6 From an article entitled “Strange News from the OPCW in the Hague” written by Peter Hitchens, published in the Mail Online on May 16, 2019. https://hitchensblog.mailonsunday.co.uk/2019/05/strange-news-from-the-opcw-in-the-hague-.html

7 From briefing notes provided by the Working Group on Syria, Propaganda and Media, written by Paul McKeigue, David Miller & Piers Robinson.  http://syriapropagandamedia.org/working-papers/assessment-by-the-engineering-sub-team-of-the-opcw-fact-finding-mission-investigating-the-alleged-chemical-attack-in-douma-in-april-2018

8 From an article entitled “BBC Producer’s Syria Bombshell: Douma ‘Gas Attack’ Footage ‘Was Staged’” written by Tyler Durden, published in Zerohedge on February 14, 2019. https://www.zerohedge.com/news/2019-02-14/bbc-shocks-douma-gas-attack-scene-staged-producer-says-after-6-month-syria

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the toppling of statues has let in some air but it won’t bring a wind of change

Four people have been charged with criminal damage after the toppling of a statue of the slave trader Edward Colston in Bristol in June this year.

Rhian Graham, 29, Milo Ponsford, 25, Jake Skuse, 32, and Sage Willoughby, 21, will appear before Bristol magistrates court on 25 January for the first hearing, the Crown Prosecution Service said. 1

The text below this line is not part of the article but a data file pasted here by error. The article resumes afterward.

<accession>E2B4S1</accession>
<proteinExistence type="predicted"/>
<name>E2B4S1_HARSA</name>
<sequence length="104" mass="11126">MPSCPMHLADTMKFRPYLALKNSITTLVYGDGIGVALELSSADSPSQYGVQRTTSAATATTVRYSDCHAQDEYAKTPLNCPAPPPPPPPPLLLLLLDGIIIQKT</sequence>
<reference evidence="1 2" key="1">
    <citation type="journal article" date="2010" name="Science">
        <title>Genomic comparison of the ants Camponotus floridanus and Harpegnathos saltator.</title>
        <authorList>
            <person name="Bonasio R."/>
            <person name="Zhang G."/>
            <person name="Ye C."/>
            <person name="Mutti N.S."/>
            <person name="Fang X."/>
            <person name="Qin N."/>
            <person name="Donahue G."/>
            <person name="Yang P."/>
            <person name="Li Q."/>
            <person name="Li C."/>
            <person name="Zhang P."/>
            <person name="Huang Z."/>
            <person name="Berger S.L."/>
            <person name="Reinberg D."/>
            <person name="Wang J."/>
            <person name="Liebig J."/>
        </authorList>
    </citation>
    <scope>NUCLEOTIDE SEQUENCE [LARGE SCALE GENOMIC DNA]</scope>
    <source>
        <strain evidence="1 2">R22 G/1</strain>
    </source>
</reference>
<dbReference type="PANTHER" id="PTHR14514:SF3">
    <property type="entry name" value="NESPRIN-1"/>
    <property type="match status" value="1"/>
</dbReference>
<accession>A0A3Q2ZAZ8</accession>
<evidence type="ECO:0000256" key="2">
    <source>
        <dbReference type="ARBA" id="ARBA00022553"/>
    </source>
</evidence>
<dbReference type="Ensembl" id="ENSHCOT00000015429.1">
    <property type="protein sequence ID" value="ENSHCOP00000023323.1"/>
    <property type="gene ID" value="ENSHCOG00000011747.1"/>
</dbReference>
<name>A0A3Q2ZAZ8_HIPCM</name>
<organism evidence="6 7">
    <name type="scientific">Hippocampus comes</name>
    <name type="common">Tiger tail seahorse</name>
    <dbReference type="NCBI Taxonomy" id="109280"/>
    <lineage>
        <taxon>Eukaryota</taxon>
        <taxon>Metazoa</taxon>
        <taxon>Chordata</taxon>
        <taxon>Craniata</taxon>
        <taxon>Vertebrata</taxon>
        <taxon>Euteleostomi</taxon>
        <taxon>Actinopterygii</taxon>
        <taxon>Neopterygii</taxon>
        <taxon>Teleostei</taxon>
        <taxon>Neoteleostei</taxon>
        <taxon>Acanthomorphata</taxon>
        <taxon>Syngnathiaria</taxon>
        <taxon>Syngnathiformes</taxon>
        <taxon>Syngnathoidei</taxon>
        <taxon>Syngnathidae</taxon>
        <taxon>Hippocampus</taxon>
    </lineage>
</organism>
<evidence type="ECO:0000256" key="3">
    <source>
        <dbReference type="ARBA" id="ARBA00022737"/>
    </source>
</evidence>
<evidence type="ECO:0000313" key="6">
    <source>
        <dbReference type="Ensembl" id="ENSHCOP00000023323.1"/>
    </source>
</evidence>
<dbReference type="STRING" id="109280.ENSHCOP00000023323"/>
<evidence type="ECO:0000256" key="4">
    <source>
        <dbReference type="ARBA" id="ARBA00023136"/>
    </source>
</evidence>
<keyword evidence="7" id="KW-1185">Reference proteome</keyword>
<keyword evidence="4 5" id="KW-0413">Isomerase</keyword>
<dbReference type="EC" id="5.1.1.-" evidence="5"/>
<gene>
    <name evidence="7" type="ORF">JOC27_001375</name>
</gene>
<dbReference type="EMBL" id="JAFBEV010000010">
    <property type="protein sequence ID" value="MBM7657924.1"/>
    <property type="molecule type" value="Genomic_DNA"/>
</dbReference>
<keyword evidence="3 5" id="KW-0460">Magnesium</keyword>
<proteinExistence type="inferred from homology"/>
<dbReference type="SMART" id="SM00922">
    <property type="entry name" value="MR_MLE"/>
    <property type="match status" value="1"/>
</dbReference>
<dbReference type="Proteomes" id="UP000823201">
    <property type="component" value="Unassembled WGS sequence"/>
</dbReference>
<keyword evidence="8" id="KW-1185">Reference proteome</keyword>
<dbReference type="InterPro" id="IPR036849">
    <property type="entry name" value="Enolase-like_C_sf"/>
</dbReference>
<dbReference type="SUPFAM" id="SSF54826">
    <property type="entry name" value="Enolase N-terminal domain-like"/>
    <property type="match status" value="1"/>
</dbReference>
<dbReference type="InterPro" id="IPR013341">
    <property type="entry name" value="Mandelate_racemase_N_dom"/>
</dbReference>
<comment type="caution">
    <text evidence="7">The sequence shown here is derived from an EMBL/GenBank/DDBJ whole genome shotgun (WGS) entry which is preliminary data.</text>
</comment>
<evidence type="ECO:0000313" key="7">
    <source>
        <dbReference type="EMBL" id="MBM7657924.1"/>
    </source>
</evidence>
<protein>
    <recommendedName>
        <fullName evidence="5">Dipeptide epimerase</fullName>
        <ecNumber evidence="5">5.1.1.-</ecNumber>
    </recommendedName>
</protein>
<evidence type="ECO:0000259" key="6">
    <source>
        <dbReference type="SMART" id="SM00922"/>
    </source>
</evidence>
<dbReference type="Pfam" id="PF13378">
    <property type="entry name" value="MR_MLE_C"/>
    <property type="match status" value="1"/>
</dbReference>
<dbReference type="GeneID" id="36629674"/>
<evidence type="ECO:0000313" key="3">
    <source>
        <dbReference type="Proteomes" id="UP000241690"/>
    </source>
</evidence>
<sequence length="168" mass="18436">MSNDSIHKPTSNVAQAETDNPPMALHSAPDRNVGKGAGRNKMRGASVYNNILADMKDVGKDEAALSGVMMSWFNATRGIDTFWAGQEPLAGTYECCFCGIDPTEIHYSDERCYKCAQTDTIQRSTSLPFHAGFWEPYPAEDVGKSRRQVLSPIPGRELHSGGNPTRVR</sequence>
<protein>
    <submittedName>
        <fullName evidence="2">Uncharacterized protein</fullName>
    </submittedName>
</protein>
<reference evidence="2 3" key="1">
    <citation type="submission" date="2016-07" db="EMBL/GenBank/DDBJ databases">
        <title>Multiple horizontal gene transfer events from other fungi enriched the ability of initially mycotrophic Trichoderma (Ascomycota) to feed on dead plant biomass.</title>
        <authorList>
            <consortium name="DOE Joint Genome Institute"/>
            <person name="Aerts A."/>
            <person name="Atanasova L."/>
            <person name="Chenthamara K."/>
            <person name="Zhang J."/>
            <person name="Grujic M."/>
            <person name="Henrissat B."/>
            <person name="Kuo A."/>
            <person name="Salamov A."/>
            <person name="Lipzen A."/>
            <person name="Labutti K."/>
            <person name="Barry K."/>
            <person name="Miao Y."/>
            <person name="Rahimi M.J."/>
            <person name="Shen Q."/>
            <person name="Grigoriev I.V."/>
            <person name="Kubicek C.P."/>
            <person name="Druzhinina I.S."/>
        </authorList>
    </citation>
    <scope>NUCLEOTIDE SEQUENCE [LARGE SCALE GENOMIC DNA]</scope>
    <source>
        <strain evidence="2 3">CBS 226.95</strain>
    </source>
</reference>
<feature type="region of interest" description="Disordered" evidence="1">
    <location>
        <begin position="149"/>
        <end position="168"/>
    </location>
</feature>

As reported in today’s Guardian. In response I have decided to publish an article that was composed last summer but never posted. It is accompanied by extracts drawn from four other perspectives that were published around the same time.

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A painting entitled “The Slave Ship” by J. M. W. Turner. In the background, the sun shines through a storm while large waves hit the sides of a sailing ship. In the foreground, slaves are drowning in the water, while others are being eaten by large fish

It perhaps says something of the make-up of the Anglo-Saxon mindset that the very word ‘violence’ in the English language draws no distinction between acts of grievous harm committed against people and the lesser evil of vandalising property (and yet we have no better synonym). For this reason talk of the violence in the case of the toppling of the statue of Edward Colston and the other slavers is semantically correct; that said, to speak of the toppling of an effigy of a man that owes its erection as a civic monument entirely to the transportation and forced resettlement of nearly a hundred thousand African slaves, nearly a quarter of whom died unknown but horrific deaths during the genocidal ‘Middle Passage’, is also crass hyperbole. The statue of Colston wasn’t lynched, unlike many of those he had happily sold into slavery, but straightforwardly pulled down and then, in a moment of supreme poetic justice, tossed into the harbour whence his slave ships set sail three centuries ago.